4.2 Experiment 2: Force Profile Measurement of Button Click Rendering

Experiment Setup

Experiment 1 and Experiment 2 shared most parts of the setup (in Fig. 1 and Fig. 3), except for the number of involved fingers and finger movement constraints. The electrically grounded index finger of the dominant hand was used in Experiment 2. It was constrained to move only up and down. As shown in Fig. 3, the UltraShiver was mounted to an acrylic block with six brass flexures. The acrylic block was fixed on a six-axis force sensor (ATI17 Nano load cell), which was used to measure the normal and lateral force.

All signals were recorded using a NI USB-6361 Multifunctional I/O Device with a 300 kHz sampling frequency.

Fig. 3: Side view of the setup in Experiment 2.

Experiment Protocol

During this experiment, the lead author pressed on the surface and then lifted up, as if pressing on a physical button. When the pressing force reached the set threshold (600 mN), the stimulus of button click rendering was applied to the finger. The lateral and normal forces were measured by the six-axis force sensor. There were fifteen trials in the experiment. During each trial, the subject pressed with the same amount of force, to the best of his ability.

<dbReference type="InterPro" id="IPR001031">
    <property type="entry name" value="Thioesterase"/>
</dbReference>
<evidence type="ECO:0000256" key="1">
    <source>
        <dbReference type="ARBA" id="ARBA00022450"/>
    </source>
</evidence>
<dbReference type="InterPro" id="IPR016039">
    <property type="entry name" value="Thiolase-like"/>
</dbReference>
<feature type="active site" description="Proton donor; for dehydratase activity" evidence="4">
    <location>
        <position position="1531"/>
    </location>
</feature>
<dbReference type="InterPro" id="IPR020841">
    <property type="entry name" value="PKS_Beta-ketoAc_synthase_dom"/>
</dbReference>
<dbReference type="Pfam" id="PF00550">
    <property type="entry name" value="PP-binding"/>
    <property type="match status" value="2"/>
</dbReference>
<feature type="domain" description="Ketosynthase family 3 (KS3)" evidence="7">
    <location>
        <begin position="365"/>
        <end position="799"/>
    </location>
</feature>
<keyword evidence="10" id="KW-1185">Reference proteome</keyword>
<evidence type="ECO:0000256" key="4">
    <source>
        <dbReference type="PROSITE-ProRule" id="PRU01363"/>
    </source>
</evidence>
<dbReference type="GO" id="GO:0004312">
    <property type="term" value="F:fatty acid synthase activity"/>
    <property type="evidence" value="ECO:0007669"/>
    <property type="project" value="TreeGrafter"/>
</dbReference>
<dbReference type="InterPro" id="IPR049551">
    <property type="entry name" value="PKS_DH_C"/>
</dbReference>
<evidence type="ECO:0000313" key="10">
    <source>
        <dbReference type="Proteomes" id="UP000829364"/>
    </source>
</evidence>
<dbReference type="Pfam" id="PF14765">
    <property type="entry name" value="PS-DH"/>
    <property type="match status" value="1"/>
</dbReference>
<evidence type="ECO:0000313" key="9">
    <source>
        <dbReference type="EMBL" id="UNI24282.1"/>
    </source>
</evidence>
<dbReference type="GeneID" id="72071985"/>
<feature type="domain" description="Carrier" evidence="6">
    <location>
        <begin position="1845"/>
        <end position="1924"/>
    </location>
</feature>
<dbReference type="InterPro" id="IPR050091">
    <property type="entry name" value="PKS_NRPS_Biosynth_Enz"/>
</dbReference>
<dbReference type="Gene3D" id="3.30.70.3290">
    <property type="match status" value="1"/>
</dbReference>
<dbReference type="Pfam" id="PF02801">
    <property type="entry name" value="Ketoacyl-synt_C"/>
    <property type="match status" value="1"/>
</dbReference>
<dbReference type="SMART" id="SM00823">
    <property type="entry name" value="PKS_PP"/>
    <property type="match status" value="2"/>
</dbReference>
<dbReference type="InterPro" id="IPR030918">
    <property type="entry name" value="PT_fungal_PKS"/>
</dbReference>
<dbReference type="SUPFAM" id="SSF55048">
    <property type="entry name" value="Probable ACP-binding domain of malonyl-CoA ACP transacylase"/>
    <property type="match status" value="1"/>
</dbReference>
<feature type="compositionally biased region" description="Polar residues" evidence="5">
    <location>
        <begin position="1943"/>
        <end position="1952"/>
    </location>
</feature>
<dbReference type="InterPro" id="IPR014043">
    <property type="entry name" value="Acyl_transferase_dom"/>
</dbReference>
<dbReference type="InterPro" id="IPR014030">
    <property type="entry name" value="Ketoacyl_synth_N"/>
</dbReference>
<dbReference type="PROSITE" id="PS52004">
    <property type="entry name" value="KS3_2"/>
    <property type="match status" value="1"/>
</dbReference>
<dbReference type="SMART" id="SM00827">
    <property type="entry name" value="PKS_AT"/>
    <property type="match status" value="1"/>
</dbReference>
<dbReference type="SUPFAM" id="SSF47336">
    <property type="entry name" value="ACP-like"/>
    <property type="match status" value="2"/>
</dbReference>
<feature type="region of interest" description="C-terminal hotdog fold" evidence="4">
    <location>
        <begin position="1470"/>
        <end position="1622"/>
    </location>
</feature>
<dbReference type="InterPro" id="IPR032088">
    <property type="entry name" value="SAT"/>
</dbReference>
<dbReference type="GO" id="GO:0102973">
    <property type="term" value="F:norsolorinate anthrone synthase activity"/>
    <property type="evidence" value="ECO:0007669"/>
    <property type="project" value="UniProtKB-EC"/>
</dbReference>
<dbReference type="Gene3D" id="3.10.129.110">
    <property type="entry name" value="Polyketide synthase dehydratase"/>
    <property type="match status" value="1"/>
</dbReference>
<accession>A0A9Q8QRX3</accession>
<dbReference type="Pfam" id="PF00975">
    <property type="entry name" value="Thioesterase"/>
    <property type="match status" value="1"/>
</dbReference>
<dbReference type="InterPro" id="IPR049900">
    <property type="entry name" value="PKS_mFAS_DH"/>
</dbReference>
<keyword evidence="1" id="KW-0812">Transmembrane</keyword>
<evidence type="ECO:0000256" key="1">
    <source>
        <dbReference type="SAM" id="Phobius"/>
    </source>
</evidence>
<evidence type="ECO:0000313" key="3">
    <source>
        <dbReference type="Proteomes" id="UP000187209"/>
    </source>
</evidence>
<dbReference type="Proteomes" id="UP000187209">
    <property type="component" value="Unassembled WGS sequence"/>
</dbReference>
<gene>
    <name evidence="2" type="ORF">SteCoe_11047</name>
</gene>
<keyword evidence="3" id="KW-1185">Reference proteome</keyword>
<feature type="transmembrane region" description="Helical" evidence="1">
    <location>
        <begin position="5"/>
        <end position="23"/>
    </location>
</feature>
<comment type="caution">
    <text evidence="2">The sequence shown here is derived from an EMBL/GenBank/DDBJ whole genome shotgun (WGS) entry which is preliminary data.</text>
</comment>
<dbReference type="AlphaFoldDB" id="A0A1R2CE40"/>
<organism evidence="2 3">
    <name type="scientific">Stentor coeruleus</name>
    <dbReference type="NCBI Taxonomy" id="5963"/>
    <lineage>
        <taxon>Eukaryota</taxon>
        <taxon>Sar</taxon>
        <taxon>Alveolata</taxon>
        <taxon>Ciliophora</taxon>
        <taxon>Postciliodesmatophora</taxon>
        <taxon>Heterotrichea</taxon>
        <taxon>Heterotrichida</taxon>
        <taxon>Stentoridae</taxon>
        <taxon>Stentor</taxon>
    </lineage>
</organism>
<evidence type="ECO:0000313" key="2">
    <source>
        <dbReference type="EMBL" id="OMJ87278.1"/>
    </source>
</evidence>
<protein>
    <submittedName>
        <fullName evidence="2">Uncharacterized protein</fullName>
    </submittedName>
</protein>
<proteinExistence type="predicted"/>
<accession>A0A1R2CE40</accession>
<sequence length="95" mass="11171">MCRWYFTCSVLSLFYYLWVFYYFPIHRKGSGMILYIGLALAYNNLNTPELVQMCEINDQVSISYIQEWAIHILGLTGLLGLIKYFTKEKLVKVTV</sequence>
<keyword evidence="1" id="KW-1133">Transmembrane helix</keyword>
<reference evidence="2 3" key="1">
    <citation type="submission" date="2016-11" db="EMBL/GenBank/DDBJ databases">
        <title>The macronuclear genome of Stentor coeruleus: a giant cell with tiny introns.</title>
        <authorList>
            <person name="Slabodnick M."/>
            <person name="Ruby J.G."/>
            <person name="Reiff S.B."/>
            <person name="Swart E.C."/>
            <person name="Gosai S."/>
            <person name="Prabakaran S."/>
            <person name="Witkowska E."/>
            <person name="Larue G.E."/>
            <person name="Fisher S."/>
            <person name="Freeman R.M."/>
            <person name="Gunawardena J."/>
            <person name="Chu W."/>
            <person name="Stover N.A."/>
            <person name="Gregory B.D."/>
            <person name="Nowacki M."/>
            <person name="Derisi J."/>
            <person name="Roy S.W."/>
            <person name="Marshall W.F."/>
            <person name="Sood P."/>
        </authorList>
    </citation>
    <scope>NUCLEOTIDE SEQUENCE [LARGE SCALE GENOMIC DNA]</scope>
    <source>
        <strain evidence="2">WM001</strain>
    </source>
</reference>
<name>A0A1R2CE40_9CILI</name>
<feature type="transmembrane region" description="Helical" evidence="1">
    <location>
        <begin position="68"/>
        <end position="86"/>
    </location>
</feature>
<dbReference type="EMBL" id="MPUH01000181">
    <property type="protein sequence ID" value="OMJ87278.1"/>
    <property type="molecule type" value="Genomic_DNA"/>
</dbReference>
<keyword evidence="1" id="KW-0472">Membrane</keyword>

4.3 Experiment 3: Perceptual Evaluation of Rendered Button Clicks

In Experiment 3, perceptual experiments were designed to evaluate the quality and variety of the rendered button clicks that resulted in user acceptance. In our previous work [17], we found that the shortest pulses of acceptable button click rendering were quite similar (below 26.4 milliseconds), which might be consistent with subjects’ detecting only one event across the entire cycle (see the command signal in Fig 6(a)). Thus, we proposed a hypothesis in [17]: the quality of button click rendering is related to the number of events perceived in the stimulus, and the detection of only one event is judged to be an acceptable button click. The verification of this hypothesis was also investigated in Experiment 3.

Participants

Ten subjects (20 to 30 years of age, one left-handed, four female) participated in this experiment. Seven of the subjects were naive to the purpose of the experiment and had no experience with surface haptics, while the other three subjects were graduate students in the haptics group. The authors did not serve as subjects in this experiment. Subject participation was approved by the Northwestern Institutional Review Board, subjects gave informed consent, and subjects were paid for their time.

Experiment Protocol

Experiment 3 was conducted in two sections. The first section (shown in Fig. 4) was designed to investigate the range of acceptable button click rendering and the relation between the acceptable button click rendering and the number of events perceived in the stimulus. The second section (shown in Fig. 5) was used to study the subjects’ rating of their own acceptable rendering based on the results of the first section. There was a five-minute break between the two sections.